What immediately comes to mind when you hear the word empathy? Do you think of it as a soft skill? Overly emotional? Something best left to the sensitive artsy types?
The truth is that empathy isn’t just for a select few. It is a key component of building trust in groups, and it’s a valuable skill for every leader. When you lead with empathy, you gain important insights into your team members’ perspectives so you can guide them toward more successful work relationships and stronger engagement in their roles.
Empathy says, “I see you and I’m invested in your success.” When it’s done well, it increases the likelihood that team members will remain satisfied in their roles and that they will produce the best possible results. Why? Because people tend to trust leaders that make them feel valued.
A study by McKinsey, for example, found that feeling valued by a manager, feeling valued by the organization, and having a sense of belonging were key factors in choosing to stay with a particular organization (or not). These things were even more important than potential for advancement, flexible work options, or meaningful work. In the workplace, that translates into higher retention rates, stronger engagement, and increased productivity.
But what exactly does an empathetic leader look like?
How Empathetic Leaders Interact with Their Teams
Empathy helps team members be more productive, encourages innovation, and facilitates problem solving. As a leader, it will help you connect with your team and get them on board with your leadership vision.
How does that translate into day-to-day interactions? Here are 5 key behaviors that characterize empathetic leaders.
Have you ever been in a conversation with someone who offered advice that wasn’t relevant, used your words as jumping off points for their own stories or opinions, or just wanted to argue? It’s likely that your conversation partner was listening only to respond, not to understand.
Empathetic leaders will take a different approach. They listen actively, seeking to understand their team members’ perspectives before they offer solutions. An active listener will ask clarifying questions, give the other person time to fully explain, encourage them to expand their answers, and try to understand the why behind the what.
Being Fully Present
Being fully present in a conversation is becoming a rare thing. We’re constantly bombarded with notifications, texts, emails, and hundreds of other distractions that keep us from paying attention to the person in front of us. Making an effort to be fully present in every interaction will help you become a better active listener, and it will show the other person that you value them enough to give them your full attention.
An added benefit of consciously setting aside distractions is that you’ll notice non-verbal cues like failure to make eye contact, nervous fidgeting, or tension. When a person’s words don’t match their non-verbal communication, you’ll know it’s time to dig a little deeper.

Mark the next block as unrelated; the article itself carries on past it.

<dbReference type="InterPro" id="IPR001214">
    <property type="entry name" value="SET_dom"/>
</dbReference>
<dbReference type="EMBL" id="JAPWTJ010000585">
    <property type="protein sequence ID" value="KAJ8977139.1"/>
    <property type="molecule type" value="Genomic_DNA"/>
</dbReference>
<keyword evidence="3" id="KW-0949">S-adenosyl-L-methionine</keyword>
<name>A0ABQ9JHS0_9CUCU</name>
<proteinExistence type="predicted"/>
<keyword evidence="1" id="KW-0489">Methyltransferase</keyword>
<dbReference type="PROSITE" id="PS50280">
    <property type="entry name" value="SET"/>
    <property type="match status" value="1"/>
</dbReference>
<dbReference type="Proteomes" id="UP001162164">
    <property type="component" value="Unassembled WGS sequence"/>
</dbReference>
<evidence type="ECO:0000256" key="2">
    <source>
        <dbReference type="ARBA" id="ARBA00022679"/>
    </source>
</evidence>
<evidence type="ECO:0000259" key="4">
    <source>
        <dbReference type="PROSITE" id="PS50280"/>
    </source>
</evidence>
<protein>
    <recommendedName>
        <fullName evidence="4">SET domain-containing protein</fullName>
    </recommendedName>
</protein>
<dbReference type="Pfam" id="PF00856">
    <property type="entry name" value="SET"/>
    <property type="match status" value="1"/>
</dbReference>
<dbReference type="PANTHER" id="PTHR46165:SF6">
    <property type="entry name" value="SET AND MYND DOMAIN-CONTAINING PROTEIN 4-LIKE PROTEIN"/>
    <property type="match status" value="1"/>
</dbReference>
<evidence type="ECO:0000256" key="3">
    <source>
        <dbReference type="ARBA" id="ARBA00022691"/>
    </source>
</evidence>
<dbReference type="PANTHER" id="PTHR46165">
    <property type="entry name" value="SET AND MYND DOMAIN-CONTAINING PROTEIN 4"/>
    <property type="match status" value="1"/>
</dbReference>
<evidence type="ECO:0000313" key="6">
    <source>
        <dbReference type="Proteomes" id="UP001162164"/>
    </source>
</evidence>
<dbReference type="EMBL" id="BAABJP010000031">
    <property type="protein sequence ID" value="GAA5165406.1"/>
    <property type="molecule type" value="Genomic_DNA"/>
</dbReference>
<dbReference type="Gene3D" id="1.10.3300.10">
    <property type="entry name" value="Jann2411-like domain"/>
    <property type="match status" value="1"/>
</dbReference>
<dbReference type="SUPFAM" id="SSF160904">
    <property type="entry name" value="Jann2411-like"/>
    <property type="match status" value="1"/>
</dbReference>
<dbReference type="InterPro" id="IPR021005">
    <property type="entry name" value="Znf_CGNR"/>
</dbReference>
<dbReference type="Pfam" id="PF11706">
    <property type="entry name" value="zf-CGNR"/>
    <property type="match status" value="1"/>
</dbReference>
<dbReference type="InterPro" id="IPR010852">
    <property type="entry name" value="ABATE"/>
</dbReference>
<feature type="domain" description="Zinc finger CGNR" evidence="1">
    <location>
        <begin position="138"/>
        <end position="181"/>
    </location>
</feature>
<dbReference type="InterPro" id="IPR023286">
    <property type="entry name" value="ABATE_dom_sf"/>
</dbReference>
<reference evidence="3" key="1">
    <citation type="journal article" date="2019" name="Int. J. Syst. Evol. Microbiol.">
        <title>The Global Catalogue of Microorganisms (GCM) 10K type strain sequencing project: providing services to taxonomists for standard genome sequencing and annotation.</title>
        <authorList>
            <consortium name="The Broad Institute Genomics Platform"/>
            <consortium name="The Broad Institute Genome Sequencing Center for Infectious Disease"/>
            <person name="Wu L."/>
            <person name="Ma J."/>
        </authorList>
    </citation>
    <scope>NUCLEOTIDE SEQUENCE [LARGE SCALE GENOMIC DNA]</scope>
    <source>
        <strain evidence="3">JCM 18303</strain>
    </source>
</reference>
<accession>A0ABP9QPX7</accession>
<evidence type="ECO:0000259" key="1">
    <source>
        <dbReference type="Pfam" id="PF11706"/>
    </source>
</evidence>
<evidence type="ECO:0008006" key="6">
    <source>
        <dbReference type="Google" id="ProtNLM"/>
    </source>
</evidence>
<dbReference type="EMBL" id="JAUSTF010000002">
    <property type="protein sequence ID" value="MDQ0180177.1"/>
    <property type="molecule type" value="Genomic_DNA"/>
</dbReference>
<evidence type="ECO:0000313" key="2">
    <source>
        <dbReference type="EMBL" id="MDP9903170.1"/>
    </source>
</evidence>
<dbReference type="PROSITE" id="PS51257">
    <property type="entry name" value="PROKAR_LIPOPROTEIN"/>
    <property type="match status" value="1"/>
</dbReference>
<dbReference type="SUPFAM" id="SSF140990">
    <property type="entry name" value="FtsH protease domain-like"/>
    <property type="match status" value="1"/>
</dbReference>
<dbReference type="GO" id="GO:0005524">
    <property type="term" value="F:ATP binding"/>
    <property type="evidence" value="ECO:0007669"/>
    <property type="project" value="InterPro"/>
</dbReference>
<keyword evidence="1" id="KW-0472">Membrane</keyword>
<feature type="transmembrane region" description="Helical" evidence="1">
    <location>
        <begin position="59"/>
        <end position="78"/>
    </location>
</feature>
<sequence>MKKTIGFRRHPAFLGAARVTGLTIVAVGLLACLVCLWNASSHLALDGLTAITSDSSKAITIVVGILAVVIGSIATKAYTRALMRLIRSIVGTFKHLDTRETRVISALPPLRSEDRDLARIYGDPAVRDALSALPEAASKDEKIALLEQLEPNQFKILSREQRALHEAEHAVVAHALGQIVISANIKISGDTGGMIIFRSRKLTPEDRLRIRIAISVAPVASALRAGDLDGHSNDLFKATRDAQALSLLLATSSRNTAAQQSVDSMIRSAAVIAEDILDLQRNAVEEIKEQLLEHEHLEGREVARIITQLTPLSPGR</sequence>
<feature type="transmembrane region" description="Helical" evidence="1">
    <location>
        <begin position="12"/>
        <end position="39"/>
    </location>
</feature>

Promoting Diverse Perspectives
If empathy seeks to recognize the emotions and experiences of another person, then it’s important to understand that those diverse experiences bring added value. Research shows that prioritizing gender and ethnic diversity can improve the likelihood of outperforming competitors by 25% or more.
Empathetic leaders recognize this inherent value in diverse perspectives, and they cultivate the ability to imagine themselves in someone else’s shoes. They also understand that their own internal beliefs are not universal. They recognize that others see the world differently, and they consider those varying experiences as they generate ideas, make decisions, and solve problems.
Creating a culture of open communication will help team members feel more confident as they share ideas and collaborate. If a leader isn’t approachable, employees will be hesitant to ask questions, request help, share their ideas, or express frustrations. This leads to a less productive, less motivated team and a more stressful work environment.
Approachable leaders welcome feedback from their teams and they are willing to be flexible with ideas and methods. They also know how to help employees work through problems, resolve conflict, and overcome failure.
Emotional intelligence is the ability to perceive and regulate emotions. Internally, it is the ability to recognize when an emotion is contributing to your responses and to manage that emotion in positive ways. Externally, it is the ability to recognize and respond appropriately to the emotionally-driven behaviors and words of others, de-escalate tense situations, and modulate personal emotions to resolve conflicts.
Emotional intelligence is strongly linked with empathy, and it is a skill that can be learned as you practice self-awareness, self-management, and social awareness.
Developing an Empathetic Leadership Style
Some people lean more naturally toward empathy than others, but that doesn’t mean empathy can’t be learned. Start by practicing simple habits like inviting others to share their perspectives, asking clarifying questions, pausing before you offer a reply, and putting your phone away during conversations.
In addition to these steps, it’s important to demonstrate to team members that their perspectives matter. Take note of their ideas, challenges, and frustrations, and let them see that you value working toward change together.
Working with a leadership coach can also help you develop empathetic leadership skills that help team members succeed. Our Make the Connection Leadership Series offers targeted course materials, coaching, and peer feedback to help you develop emotional intelligence and empathy within your unique leadership style.
Join us today to hone your leadership skills and become the best leader for your team!